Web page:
FACTOID: Only 3% of Americans still use dial-up for Internet access. Over 70% have access to broadband, much of that due to government spending during the Great Recession, while 15% don’t use the Internet at all. Overall, however, Internet speeds in America are among some of the developed world’s slowest.
I’ve written about this several times but once again I have to report that technology wise, life out here in Bad Fart, Ohio isn’t getting better. Internet speed remains dismal and given the ever-growing Amish-Mennonite community surrounding me, the future is grim.
We get Internet via Exede satellite and when all the stars are aligned we might see something north of 12 mbps, which is better than what we got with Hughesnet a couple of years ago. Typically we experience speeds closer to 5 mbps. However, according to Fortune Magazine the average American has seen an increase of 42% in download speed in the past year and now experiences typical speeds of 55 mbps.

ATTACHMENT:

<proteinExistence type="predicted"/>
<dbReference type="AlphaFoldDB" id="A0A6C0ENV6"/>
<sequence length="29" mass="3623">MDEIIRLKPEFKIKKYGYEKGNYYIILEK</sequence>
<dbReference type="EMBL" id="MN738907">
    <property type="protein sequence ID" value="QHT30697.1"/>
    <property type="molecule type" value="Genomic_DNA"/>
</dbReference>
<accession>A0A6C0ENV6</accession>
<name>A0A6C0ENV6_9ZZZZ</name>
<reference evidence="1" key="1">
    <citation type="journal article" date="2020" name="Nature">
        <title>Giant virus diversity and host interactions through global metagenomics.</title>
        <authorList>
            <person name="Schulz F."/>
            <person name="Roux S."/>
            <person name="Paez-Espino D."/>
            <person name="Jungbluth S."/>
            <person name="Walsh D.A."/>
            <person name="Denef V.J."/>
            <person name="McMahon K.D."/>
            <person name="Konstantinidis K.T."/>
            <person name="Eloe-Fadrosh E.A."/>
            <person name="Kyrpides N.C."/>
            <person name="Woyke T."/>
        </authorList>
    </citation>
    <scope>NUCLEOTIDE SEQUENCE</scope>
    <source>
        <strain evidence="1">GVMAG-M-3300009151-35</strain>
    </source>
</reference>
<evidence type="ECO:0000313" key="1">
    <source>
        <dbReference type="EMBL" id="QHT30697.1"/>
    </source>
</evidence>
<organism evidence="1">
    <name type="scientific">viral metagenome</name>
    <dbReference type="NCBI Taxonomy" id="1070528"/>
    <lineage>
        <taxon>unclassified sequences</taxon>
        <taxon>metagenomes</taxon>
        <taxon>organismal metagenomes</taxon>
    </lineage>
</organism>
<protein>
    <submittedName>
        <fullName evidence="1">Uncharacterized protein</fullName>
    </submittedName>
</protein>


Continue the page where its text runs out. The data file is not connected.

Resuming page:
While 55 mbps is blazing compared to what I get it pales in comparison to the 120 mbps speeds some Americans experience. I’ve never been connected to the Internet at anything faster than 20 mbps which makes our normal 5 mbps appear akin to downloading with semaphore flags or tin cans and tight strings.
KICKSTARTER: Check out these accomplishments of crowdsourcing giant, Kickstarter. Since 2009 they’ve created 8,800 new companies, created 29,600 full-time and 283,000 part-time jobs, and pumped $5.3 billion into the economy. Plus, they’re but one of several major crowdsourcing companies.